“He [Sheridan] is one of the best writers I’ve ever had the pleasure of reading his stuff. It’s so poetic and the world that he created in the writing that he wrote for this script blew us away,” McGraw said. “Faith and I had to sit down and go, you know what, if we pull the trigger on this, we’ve got to know people are going to be gunning for us and people are going to be looking for us to fail and going to be looking for every little mistake we can make on it because we’re not supposed to be doing this. So if we do it, we’re going to commit whole-heartedly. We’re just going to get lost in it. We sort of gave each other a high five and said ‘Let’s go kick ass.’ That’s what we did.”

Back on tour

The 1883 series has been well received, and McGraw and Hill, who portray James and Margaret Dutton as they take the journey west and establish the Dutton ranch, have generally gotten good reviews for their work. Another batch of episodes is now in the works.

But much of McGraw’s focus recently has been on music. He’s completed his summer tour, and now has some scattered dates on the books. He’s put together a career-spanning set list he hopes will take fans on an emotional journey. He doesn’t figure to over-feature songs from Here on Earth.

“We’re doing the single off of the album now, ‘7500 OBO,’” he said, mentioning the single from the deluxe edition of Here on Earth. “So we’ll be playing that one. But there’s only so much that we can play . . . So you sort of have to pick and choose one or two off of each album, you know, one top 10, one number one, one top five, one that didn’t make the top (40), all sorts of things. We go all the way back to my very first album and play one song off of that. We’re trying to sort of give a breadth of my career.”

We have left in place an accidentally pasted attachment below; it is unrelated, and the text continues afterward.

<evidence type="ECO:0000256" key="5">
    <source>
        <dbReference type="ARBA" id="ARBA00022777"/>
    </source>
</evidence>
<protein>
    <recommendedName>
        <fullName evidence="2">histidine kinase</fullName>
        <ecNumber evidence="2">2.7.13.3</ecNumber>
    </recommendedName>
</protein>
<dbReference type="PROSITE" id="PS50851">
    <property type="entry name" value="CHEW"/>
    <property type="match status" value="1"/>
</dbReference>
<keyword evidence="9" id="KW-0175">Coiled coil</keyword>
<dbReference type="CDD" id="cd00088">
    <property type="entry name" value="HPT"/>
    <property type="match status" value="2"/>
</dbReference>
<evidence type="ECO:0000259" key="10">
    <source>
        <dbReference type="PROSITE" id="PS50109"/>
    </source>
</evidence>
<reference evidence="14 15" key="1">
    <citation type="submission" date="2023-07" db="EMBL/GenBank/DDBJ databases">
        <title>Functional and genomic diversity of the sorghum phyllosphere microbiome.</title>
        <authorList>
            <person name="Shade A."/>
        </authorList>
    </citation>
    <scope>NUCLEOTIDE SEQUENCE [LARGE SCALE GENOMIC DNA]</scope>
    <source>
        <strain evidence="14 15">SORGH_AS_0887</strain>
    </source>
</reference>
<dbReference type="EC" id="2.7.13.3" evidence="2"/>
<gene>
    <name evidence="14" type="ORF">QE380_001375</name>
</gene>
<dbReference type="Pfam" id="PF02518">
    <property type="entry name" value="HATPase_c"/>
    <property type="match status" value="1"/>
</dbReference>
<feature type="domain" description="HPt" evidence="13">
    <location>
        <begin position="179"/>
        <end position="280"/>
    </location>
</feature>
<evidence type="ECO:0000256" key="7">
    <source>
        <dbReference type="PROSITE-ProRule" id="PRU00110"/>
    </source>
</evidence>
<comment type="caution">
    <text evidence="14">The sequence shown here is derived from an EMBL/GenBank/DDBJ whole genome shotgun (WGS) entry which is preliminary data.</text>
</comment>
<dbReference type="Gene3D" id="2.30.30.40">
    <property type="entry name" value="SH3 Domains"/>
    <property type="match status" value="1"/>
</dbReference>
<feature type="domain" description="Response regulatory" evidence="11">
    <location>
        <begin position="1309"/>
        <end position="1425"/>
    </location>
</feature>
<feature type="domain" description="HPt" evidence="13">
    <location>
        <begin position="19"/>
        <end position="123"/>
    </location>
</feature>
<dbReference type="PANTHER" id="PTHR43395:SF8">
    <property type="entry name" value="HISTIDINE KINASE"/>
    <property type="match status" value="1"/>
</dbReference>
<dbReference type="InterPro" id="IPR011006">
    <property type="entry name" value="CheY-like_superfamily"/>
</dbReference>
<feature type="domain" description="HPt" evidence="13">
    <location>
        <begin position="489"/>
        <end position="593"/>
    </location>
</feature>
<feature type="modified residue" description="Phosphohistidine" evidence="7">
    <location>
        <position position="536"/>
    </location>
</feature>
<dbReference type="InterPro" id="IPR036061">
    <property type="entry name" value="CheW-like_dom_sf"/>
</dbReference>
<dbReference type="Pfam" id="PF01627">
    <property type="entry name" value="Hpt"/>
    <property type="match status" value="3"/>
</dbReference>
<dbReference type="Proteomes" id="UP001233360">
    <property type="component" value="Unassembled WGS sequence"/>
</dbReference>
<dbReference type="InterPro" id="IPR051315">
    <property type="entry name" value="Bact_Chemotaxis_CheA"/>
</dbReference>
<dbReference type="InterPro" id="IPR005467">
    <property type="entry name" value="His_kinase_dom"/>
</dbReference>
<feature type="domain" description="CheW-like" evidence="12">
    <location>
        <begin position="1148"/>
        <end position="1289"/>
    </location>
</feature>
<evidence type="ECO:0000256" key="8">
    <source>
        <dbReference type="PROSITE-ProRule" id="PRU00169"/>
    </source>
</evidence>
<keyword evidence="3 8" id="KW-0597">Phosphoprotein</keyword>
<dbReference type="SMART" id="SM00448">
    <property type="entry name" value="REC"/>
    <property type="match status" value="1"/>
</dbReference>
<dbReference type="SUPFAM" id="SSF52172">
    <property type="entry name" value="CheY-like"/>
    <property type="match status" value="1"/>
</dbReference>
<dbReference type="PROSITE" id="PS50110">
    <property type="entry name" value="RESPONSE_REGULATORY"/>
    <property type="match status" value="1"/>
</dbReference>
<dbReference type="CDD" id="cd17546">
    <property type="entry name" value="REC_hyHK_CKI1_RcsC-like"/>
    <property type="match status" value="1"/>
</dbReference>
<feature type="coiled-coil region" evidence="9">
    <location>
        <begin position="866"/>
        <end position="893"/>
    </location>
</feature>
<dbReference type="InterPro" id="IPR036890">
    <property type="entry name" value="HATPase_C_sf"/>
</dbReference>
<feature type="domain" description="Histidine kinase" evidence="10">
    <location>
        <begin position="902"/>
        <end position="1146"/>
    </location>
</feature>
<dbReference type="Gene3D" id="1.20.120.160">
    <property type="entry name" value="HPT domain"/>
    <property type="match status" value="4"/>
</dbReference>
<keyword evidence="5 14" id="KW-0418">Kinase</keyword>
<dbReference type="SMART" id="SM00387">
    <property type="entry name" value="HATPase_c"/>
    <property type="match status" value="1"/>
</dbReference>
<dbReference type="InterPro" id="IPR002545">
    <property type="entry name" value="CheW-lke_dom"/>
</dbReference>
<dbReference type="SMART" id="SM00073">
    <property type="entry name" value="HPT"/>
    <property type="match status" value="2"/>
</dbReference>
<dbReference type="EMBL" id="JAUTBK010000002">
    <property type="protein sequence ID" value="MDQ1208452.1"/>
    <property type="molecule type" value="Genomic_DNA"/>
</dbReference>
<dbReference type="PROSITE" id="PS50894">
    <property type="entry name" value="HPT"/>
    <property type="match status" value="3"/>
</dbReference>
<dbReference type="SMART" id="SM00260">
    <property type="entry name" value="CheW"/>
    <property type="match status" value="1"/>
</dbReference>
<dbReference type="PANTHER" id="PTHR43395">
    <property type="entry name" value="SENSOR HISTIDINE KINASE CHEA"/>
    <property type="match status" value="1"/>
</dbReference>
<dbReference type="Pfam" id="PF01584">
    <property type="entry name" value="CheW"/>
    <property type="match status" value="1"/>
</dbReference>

“The best song has to win”

Between shows he’ll likely be working on his next album, which figures to extend an unbroken string of major success. It began with his second album, 1994’s Not A Moment Too Soon, which became that year’s best-selling country album, thanks in large part to the chart-topping singles, “Don’t Take the Girl” and “Not A Moment Too Soon.” He’s released 15 more studio albums since then, 10 of which have joined Not A Moment Too Soon in topping the country album chart. Of his 75 singles, 30 have reached number one and only nine have failed to go top 10.

McGraw said he has recorded about a dozen tracks so far for the new album, which would put him about mid-way through his usual recording process. Although he writes songs, McGraw expects that, like his other albums, the vast majority of songs will come from outside writers.

“I haven’t recorded a lot of the things I’ve written because I’m pretty hard on myself as a writer,” he said. “And my philosophy is always, the best song has to win. I feel like I’ve built my career on finding great songs. I always want to put together an album where my least favorite song on the album could be the best song on anybody else’s album. That’s sort of my philosophy when I’m putting together an album. That’s not to diss anybody else because I’m a big, huge fan of all other music. It’s just one of my philosophies, the way I approach it, the way I look at it.”

Tim McGraw headlines the Boots and Brews Country Music Festival on Friday, Oct. 14, 3-10 p.m. He is joined by Michael Ray, Bailey Zimmerman and Dave Rea. Surfer’s Point Live at Ventura County Fairgrounds, 10 W. Harbor Blvd., Ventura,

www.bootsandbrews.com/ventura.